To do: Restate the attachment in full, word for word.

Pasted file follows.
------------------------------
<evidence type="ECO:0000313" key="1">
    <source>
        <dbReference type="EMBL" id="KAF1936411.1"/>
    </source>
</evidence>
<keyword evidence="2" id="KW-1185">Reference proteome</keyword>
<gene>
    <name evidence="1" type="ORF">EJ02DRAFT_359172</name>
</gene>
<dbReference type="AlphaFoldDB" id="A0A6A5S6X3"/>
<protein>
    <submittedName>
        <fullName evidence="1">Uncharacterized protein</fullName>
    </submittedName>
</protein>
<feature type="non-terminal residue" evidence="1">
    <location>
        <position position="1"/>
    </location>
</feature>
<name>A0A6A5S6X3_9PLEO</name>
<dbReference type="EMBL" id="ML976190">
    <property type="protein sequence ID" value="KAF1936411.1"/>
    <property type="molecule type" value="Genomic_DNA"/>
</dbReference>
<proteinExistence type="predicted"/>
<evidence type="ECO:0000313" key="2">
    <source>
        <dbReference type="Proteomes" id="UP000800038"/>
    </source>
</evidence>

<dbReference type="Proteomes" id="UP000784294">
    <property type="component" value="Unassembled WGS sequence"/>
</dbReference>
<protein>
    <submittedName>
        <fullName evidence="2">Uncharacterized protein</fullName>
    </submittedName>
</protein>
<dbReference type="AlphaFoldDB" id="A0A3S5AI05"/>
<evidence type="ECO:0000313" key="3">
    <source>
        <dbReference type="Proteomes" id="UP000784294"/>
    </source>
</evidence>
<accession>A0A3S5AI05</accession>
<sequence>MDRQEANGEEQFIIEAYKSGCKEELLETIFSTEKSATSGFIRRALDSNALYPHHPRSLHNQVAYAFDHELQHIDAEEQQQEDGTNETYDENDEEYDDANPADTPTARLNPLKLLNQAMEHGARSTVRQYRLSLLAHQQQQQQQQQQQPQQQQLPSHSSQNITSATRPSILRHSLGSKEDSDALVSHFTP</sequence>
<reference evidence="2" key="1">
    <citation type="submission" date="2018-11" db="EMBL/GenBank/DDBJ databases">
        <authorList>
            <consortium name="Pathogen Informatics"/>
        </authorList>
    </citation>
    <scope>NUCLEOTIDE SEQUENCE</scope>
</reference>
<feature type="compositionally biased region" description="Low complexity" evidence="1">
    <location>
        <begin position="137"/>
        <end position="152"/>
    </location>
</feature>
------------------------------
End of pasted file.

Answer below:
<evidence type="ECO:0000313" key="1">
    <source>
        <dbReference type="EMBL" id="KAF1936411.1"/>
    </source>
</evidence>
<keyword evidence="2" id="KW-1185">Reference proteome</keyword>
<gene>
    <name evidence="1" type="ORF">EJ02DRAFT_359172</name>
</gene>
<dbReference type="AlphaFoldDB" id="A0A6A5S6X3"/>
<protein>
    <submittedName>
        <fullName evidence="1">Uncharacterized protein</fullName>
    </submittedName>
</protein>
<feature type="non-terminal residue" evidence="1">
    <location>
        <position position="1"/>
    </location>
</feature>
<name>A0A6A5S6X3_9PLEO</name>
<dbReference type="EMBL" id="ML976190">
    <property type="protein sequence ID" value="KAF1936411.1"/>
    <property type="molecule type" value="Genomic_DNA"/>
</dbReference>
<proteinExistence type="predicted"/>
<evidence type="ECO:0000313" key="2">
    <source>
        <dbReference type="Proteomes" id="UP000800038"/>
    </source>
</evidence>

<dbReference type="Proteomes" id="UP000784294">
    <property type="component" value="Unassembled WGS sequence"/>
</dbReference>
<protein>
    <submittedName>
        <fullName evidence="2">Uncharacterized protein</fullName>
    </submittedName>
</protein>
<dbReference type="AlphaFoldDB" id="A0A3S5AI05"/>
<evidence type="ECO:0000313" key="3">
    <source>
        <dbReference type="Proteomes" id="UP000784294"/>
    </source>
</evidence>
<accession>A0A3S5AI05</accession>
<sequence>MDRQEANGEEQFIIEAYKSGCKEELLETIFSTEKSATSGFIRRALDSNALYPHHPRSLHNQVAYAFDHELQHIDAEEQQQEDGTNETYDENDEEYDDANPADTPTARLNPLKLLNQAMEHGARSTVRQYRLSLLAHQQQQQQQQQQQPQQQQLPSHSSQNITSATRPSILRHSLGSKEDSDALVSHFTP</sequence>
<reference evidence="2" key="1">
    <citation type="submission" date="2018-11" db="EMBL/GenBank/DDBJ databases">
        <authorList>
            <consortium name="Pathogen Informatics"/>
        </authorList>
    </citation>
    <scope>NUCLEOTIDE SEQUENCE</scope>
</reference>
<feature type="compositionally biased region" description="Low complexity" evidence="1">
    <location>
        <begin position="137"/>
        <end position="152"/>
    </location>
</feature>